I’m a fan of Chris Nolan’s work so I’ve been looking forward to Interstellar. I’ve also been fascinated by the McConaussance – the transformation of Matthew McConaughey into an actor of considerable stature in a series of excellent films (Mud, Dallas Buyers Club, etc…), so I’ve been doubly interested in seeing how he works in a film under Nolan’s direction. Same for the always amazing Casey Affleck. All quite exciting to see.
But then to my surprise it turns out there’s another reason to be interested. Kip Thorne. Some years ago, at a party when I last saw him, Kip told me that he had been working on some film or other with a major studio, but I did not know of the details. Then I ran into a mutual friend a couple of months ago who said something a long the lines of “Kip’s movie is coming out soon…”, and I learned that it was something to do with Interstellar! But I did not know any details.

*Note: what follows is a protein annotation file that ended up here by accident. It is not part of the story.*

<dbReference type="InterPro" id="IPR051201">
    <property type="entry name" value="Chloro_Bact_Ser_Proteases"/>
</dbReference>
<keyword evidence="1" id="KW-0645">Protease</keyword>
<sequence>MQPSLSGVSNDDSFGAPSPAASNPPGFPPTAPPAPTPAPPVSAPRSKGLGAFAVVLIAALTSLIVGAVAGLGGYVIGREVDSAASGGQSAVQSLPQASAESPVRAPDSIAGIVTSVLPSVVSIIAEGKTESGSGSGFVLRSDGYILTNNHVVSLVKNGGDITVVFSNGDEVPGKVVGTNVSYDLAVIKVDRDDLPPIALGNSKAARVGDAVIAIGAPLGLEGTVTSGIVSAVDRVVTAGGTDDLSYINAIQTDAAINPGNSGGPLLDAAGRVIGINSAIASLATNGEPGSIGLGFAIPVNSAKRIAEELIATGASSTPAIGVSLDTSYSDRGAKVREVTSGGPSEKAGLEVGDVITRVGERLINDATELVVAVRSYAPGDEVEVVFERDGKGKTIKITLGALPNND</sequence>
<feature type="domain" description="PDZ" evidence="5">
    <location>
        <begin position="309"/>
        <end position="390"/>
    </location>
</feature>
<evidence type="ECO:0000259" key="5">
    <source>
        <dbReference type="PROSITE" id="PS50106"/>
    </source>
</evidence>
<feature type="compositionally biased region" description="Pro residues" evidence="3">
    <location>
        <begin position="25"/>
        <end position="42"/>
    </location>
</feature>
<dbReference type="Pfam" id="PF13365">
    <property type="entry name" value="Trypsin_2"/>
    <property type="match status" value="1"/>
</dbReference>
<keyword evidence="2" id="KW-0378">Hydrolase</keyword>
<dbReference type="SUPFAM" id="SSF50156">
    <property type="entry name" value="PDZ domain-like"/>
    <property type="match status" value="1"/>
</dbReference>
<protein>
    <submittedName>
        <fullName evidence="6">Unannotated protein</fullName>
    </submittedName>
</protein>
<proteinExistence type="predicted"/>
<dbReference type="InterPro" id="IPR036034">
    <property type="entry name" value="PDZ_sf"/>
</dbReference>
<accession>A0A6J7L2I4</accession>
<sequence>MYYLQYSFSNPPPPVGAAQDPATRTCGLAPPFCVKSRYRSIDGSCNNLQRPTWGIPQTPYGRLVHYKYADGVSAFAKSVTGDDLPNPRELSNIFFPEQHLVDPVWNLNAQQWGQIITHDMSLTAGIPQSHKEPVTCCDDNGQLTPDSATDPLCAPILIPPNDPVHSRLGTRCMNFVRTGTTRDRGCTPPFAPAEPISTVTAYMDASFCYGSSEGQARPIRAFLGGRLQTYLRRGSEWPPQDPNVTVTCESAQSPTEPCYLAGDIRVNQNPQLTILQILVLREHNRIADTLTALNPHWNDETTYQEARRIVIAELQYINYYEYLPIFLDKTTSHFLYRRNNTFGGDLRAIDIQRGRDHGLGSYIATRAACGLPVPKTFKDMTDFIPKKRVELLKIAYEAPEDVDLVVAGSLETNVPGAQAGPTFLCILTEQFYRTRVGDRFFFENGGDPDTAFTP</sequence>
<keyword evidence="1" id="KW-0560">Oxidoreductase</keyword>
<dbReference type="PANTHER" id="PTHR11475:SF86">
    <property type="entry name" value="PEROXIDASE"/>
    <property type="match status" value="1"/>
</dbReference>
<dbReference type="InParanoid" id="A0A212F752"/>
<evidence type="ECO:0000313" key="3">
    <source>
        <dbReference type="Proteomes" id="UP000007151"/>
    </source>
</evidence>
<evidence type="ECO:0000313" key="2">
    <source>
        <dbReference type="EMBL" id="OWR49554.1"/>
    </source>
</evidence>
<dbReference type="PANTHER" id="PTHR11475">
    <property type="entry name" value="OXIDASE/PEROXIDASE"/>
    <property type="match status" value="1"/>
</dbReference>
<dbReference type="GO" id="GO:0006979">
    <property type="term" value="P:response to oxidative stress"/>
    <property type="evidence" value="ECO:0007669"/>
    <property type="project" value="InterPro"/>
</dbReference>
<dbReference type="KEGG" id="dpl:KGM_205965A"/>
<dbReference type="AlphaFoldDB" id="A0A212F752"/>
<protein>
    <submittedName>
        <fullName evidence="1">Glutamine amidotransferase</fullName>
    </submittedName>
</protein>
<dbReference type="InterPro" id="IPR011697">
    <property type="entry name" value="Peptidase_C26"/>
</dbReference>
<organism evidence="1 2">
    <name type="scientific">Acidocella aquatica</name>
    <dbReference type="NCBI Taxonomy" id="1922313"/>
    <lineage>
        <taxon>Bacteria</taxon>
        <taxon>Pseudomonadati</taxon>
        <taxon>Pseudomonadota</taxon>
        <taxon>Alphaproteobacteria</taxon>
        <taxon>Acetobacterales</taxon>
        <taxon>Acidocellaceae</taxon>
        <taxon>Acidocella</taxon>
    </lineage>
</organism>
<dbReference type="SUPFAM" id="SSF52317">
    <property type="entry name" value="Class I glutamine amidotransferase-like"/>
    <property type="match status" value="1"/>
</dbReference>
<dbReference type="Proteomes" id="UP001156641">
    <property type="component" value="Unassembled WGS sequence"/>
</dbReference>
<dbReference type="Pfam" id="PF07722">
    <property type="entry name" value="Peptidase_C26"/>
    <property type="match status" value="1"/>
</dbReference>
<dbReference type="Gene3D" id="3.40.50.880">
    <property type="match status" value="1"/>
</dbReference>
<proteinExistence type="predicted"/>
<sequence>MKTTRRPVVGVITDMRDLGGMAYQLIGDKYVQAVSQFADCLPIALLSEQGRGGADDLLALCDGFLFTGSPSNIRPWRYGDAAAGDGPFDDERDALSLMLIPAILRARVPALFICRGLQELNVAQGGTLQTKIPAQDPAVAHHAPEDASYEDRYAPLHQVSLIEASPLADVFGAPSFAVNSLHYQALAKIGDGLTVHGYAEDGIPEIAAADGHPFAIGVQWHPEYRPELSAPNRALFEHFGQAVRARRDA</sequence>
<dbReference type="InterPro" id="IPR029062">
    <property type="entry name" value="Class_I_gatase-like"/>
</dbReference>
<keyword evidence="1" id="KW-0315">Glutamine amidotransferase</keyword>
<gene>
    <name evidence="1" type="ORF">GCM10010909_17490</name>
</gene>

Then I got sent* this Wired story, and then** this story, and I finally got around to looking. The Wired story has a lot of interesting detail, including a special film (that I ought to look at at) with interviews and behind the scenes material (the still to the right is a screen shot from it). The film will apparently feature a black hole and a wormhole in some way (I don’t want to know more – I like films to unfold in front of me in the theatre). Kip has been working with the visual effects people to get right exactly how such objects really look, an issue that has not really been fully addressed, it seems. He, like a number of us interested in science and film, is keen to help filmmakers really do a good job of representing some of these fascinating objects as accurately as possible. (Not, in my view, in order to stifle filmmakers’ imagination, as it so often seems when you hear scientists out there pontificating about what’s wrong in one film or another, but because the actual science is so very often far more interesting and full of delights and possibility than a visual effects kluge can be…) So apparently he wrote down [...] Click to continue reading this post